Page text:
Lessons from HGTV

No, we’re not writing a blog about buying, flipping, destroying, restoring, or being elected to houses of any kind. Sorry to disappoint, but we’re still writing about writing.

One of us will confess to watching HGTV. About ten in the evening, it’s time to unwind from the day by snuggling up with the dog, sinking down on the coach, and watching something mindless on TV, which is pretty much everything on TV. Knowing that the outcome of House Hunters is, like a short story—predetermined— we often enjoy watching the drama unfold. [Our favorite moments are when a couple encounters the horror of kitchen appliances that are not stainless steel: goodbye, cruel world), or when they decide the perfectly functional five-year old kitchen is not to their taste and will have to be completely gutted before they move in.] We confess to learning critical life lessons, such as the fact that you can hardly hold your head up in public if you don’t have granite counter tops. Similarly, one of us is ashamed to admit that she feels her life is—sob —incomplete without a spa tub. These little dramas, and comedies, have lessons for writers.

Lesson 1: Characters have to be realistic. It’s hard to watch a program or read a story about a character that seems to be from a different planet, unless you are reading Sci-fi. One episode of House Hunters International featured a couple that had moved to Phnom Penh, Cambodia, with no savings and no jobs. The man wanted a place close to a club where he hoped to make a living as a stand-up comedian, in English. The woman wanted a quiet place amidst the other 1.5 million residents so she could practice her yoga for hours at a time. We couldn’t watch: how does one identify with or care about such characters? A good short story need believable characters or the reader will have no faith or interest in the story that follows. (Moving to Phnom Penh to start a drug cartel would have at least been plausible: how else to afford the Must Have walk-in closet?)

Lesson 2: The resolution must make sense. We watched a couple debate their way through the usual three homes offered for sale. Usually, the TV viewer has a good idea which way the couple will go, but this time, it was a surprise. The husband loved one house and the wife loved another. They talked it over and, we kid you not, decided to go for the house that neither of them liked as much. Even though the outcome is foreordained, but the pretension for the viewer is she is watching reality. Is reality that a couple makes their largest financial investment in a house neither much likes? Since they were both Polish [NOT an ethnic slur] is there a cultural dynamic we don’t understand? In a short story or novel, the resolution must make sense to the reader, particularly in a mystery where the reader likes to be able to find hints of the outcome and ‘solve’ the case before the end. We’ve all invested time reading a story to discover the ending is implausible. Naturally, we feel cheated and are less likely to read that author’s work in the future. In this case, we feel it would have been more plausible if one killed the other for not getting the house with the “neutral palette throughout and the open floor plan.” Religious (housing) differences can well and truly scuttle a marriage.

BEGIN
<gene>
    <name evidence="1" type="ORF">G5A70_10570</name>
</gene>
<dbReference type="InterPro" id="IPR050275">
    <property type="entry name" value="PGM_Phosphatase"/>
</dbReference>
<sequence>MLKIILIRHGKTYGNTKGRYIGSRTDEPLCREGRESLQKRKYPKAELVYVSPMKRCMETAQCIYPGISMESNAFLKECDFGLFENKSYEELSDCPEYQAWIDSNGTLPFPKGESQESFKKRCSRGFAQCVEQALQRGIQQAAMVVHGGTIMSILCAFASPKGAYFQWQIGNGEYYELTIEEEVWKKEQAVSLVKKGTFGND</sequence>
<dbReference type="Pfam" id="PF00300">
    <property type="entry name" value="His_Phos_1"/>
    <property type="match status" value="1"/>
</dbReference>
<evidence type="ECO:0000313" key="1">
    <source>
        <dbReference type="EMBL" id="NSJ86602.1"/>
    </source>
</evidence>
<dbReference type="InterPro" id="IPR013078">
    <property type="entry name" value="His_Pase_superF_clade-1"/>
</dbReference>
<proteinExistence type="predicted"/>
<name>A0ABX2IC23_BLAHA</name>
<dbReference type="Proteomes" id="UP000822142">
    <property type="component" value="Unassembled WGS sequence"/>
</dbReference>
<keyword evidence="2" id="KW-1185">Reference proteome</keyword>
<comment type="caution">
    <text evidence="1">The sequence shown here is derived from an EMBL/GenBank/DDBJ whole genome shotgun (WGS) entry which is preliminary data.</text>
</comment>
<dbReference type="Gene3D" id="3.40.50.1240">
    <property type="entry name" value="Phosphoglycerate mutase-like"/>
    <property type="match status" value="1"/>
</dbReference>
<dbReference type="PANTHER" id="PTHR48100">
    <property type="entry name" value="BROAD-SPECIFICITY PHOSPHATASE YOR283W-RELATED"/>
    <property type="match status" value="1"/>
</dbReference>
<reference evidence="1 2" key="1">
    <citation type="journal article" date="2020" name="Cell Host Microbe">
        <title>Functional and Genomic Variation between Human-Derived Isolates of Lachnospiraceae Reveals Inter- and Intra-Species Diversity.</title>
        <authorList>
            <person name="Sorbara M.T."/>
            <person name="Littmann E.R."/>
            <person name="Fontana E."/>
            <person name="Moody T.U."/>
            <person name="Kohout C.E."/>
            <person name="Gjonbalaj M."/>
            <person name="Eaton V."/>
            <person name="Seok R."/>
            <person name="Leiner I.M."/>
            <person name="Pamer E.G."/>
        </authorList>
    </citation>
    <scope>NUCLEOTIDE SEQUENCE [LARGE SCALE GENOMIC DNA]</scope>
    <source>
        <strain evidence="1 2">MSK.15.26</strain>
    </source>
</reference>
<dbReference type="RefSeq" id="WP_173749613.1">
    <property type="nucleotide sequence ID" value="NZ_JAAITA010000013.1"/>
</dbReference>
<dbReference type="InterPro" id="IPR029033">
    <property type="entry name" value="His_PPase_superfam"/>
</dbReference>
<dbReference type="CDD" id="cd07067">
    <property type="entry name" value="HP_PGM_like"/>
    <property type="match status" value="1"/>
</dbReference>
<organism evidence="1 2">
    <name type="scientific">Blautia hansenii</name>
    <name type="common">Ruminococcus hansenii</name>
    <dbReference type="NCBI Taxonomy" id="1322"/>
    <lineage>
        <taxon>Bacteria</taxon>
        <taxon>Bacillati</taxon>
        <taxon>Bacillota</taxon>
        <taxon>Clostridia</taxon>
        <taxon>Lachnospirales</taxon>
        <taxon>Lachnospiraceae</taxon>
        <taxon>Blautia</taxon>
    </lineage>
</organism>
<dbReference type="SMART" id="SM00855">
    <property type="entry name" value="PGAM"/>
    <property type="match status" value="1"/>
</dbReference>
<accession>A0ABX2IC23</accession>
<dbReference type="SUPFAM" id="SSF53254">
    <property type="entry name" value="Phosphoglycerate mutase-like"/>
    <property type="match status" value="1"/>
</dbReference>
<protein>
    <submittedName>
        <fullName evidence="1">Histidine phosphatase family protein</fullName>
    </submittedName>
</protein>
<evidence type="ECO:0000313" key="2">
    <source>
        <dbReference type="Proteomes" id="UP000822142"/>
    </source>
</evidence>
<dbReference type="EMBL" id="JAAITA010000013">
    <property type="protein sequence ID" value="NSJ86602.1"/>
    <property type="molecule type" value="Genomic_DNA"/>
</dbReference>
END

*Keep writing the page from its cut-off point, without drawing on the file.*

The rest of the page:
With that, we are off to design our next short story, the plot of which will not at all revolve around the importance of hardwood floors.

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